“Wolfing Out” aka Molting

These two photos show the same Lykoi.

In one image he is molting, in the other he has his full coat.

molting cat 1
molting cat

Molting…how much hair will they lose?

By Brittney Gobble

Unfortunately there isn’t a “one size fits all” answer to this question. There are several factors at play here. I want to go over some of those factors.

The first factor is bloodlines. The original bloodlines used to found the Lykoi breed had weaker coats. This means that they molted (or wolfed out as we like to say) often, and would have nearly complete hair loss during those molts. Quite dramatic! Several of the newer natural mutation Lykoi that have been added to the program have thicker and more stable coats. This means they molt less often, and not so dramatically (for instance rather than going completely bald, they just lose some patches of hair).

The next factor is climate/temperature. We have found that this can play at least a small part on the coat thickness/stability as well. Cats that are in warmer climates often have thinner coats than cats in a cooler climate. This does not mean a Lykoi from a more stable line is suddenly going to go bald if you move to Florida, nor does it mean your bald Lykoi will grow a coat if you move to Alaska. But let’s say I adopt out two brothers with thinner coats, and one goes to Alaska and one goes to Florida…most likely the one in Alaska will have a slightly thicker coat and molt less than the one in Florida. You would most likely be able to note the difference between those two siblings.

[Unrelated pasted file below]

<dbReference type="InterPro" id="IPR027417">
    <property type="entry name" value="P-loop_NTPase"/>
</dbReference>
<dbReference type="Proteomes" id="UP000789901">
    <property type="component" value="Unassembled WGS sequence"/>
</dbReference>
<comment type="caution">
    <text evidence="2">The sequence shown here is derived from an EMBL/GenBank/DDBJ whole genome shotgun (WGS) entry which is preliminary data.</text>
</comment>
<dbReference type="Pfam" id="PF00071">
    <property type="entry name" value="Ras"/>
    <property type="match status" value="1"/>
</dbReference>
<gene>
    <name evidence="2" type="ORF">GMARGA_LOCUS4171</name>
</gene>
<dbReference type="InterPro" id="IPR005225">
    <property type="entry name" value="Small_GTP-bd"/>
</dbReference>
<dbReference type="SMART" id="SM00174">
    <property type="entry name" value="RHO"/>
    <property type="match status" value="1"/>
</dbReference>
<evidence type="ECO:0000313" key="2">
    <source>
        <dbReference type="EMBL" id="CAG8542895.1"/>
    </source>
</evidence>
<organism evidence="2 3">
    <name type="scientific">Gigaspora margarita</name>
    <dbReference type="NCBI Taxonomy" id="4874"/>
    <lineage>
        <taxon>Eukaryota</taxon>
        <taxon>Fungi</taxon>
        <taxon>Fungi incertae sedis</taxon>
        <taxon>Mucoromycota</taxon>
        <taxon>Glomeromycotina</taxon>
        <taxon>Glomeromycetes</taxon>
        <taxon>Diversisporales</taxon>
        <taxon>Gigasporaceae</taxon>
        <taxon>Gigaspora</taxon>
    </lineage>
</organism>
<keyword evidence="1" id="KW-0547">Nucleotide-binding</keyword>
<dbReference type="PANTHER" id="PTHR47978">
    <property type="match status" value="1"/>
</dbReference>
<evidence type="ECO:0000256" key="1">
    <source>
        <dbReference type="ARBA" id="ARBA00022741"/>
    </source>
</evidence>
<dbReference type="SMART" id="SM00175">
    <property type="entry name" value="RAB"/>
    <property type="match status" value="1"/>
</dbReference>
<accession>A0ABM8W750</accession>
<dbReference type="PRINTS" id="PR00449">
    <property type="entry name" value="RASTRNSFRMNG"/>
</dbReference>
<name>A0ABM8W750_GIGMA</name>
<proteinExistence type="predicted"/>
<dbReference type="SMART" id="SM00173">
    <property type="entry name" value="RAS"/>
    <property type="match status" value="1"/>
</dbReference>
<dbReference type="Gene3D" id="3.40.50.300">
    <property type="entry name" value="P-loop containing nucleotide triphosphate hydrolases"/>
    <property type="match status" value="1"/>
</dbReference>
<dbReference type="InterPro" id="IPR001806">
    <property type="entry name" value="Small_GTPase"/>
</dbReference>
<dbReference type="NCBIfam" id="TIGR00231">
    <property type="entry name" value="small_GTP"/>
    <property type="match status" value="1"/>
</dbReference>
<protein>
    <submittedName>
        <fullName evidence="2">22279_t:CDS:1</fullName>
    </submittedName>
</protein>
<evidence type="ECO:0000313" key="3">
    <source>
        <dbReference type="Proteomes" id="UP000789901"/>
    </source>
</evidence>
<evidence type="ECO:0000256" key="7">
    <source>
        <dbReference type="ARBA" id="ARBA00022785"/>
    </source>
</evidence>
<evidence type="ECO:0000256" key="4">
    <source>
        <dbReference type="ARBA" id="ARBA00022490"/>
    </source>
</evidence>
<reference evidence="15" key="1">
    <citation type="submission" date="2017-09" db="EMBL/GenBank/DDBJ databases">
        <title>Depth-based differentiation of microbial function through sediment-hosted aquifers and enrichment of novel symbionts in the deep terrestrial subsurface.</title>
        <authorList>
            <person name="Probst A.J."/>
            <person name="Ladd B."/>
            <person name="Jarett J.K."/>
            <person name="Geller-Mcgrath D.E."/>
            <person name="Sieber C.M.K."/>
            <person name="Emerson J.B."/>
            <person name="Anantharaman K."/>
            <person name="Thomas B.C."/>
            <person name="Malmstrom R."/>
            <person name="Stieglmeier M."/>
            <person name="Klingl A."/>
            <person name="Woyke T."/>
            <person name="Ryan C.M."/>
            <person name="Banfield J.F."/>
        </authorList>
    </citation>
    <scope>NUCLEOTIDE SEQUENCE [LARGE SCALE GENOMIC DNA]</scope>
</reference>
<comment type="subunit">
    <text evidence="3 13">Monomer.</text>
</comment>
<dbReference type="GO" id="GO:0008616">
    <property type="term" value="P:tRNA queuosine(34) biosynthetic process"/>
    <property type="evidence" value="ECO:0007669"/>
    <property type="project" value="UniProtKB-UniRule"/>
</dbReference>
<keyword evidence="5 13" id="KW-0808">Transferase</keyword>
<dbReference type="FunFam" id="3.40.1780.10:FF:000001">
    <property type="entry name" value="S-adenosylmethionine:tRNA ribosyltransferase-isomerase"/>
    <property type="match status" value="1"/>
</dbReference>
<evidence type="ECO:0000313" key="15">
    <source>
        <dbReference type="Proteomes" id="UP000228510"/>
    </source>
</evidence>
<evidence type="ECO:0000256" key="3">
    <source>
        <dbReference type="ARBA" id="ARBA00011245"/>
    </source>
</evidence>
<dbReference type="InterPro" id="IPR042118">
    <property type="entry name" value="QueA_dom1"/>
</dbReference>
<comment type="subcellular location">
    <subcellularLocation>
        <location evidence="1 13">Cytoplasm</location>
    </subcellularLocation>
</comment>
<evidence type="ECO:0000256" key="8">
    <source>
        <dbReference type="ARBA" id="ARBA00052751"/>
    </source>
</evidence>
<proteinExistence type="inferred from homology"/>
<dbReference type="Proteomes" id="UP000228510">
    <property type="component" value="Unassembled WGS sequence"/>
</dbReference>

Moving along to the next factor, we have hormones. This is not really much of a factor for pet owners since their kittens are spayed/neutered prior to going home. However for breeders this is a big factor (especially with trying to show your cats!). Between intact cats, it is the males that tend to have the more stable coat. They often do a larger molt around the time they are ready to become a “stud” cat and are mature. We have found the intact females coat to change with each cycle. In some cats that can mean dropping most of the coat, in others it just thins a bit more as the hormones fluctuate. Pregnant females typically get INCREDIBLE coats (much like pregnant human women). Around the time the kittens start to wean we have found the moms (even mothers with wonderful coats) will lose most (or nearly all) of their coat.